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Q. Who is Mr. Smarty Plants?

A: There are those who suspect Wildflower Center volunteers are the culpable and capable culprits. Yet, others think staff members play some, albeit small, role. You can torture us with your plant questions, but we will never reveal the Green Guru's secret identity.

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Ask Mr. Smarty Plants is a free service provided by the staff and volunteers at the Lady Bird Johnson Wildflower Center.

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Wednesday - January 15, 2014

From: Ardmore, PA
Region: Mid-Atlantic
Topic: Plant Lists, Planting, Trees
Title: A Native Tree for Ardmore PA
Answered by: Brigid & Larry Larson

QUESTION:

I am looking to plant a native tree in my back yard. The yard is small and gets mostly afternoon sun. Thank you

ANSWER:

  That’s great!  Mr Smarty Plants highly approves.  I trust you are in the planning phase, as I expect the weather in PA is not real conducive to digging and watering right now.  Here’s a bunch of resources for planting at a nice time in the spring.   The “Step-by-Step" Guides have a number of instructions on plant care, including an article from Wildflower on Transplanting Bareroot Natives.   Similarly, there is an array of “How-to” articles.  Here you can find an article on caring for your new native plants.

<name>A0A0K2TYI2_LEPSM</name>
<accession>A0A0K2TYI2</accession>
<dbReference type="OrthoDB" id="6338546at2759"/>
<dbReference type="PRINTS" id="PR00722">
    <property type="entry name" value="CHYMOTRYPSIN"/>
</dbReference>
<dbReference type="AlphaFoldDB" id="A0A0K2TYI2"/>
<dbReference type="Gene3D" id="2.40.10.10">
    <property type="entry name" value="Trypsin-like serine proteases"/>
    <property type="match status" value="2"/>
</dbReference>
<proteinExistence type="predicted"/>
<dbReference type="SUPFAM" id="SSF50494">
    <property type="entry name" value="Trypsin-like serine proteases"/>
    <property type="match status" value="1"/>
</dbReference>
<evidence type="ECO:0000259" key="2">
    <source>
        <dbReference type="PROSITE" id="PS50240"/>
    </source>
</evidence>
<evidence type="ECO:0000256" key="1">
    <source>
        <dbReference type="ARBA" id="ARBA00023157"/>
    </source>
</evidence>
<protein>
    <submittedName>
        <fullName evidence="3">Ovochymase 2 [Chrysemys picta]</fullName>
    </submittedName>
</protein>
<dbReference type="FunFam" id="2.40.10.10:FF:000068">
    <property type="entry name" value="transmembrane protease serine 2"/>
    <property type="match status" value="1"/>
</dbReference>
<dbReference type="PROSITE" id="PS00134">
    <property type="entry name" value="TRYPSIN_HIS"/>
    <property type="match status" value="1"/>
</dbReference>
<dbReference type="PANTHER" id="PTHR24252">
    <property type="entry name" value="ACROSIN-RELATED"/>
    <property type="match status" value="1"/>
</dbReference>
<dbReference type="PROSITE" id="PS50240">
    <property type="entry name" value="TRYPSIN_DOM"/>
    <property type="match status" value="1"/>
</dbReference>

Of course, you didn’t ask for this advice – but then, all you asked for is a native tree for a small, partially shaded yard.  The best resource we have for this is the lists of “Recommended Species” .  This link is to the list assembled for Pennsylvania.   This list can be sorted for Appearance, Light Requirement and Size.  Once you match this to your yard, then you can “shop” for a look or other characteristics that you like.

There are 19 trees recommended for partial shade and a 36-72 foot height [about as tall as I can imagine in what I consider a small yard].  Ones that catch my eye include: 
Acer rubrum (Red maple), which is lovely, but kind of big
Amelanchier canadensis (Canadian serviceberry)
Diospyros virginiana (Common persimmon)

For a 12-36 foot height, which may be more suitable to my idea of small, there are 10 trees recommended, here are a few candidates:
Cercis canadensis (Eastern redbud)
Ilex opaca (American holly)
Sorbus americana (American mountain ash)

 

From the Image Gallery


Red maple
Acer rubrum

Canadian serviceberry
Amelanchier canadensis

Common persimmon
Diospyros virginiana

Eastern redbud
Cercis canadensis

American holly
Ilex opaca

American mountain ash
Sorbus americana

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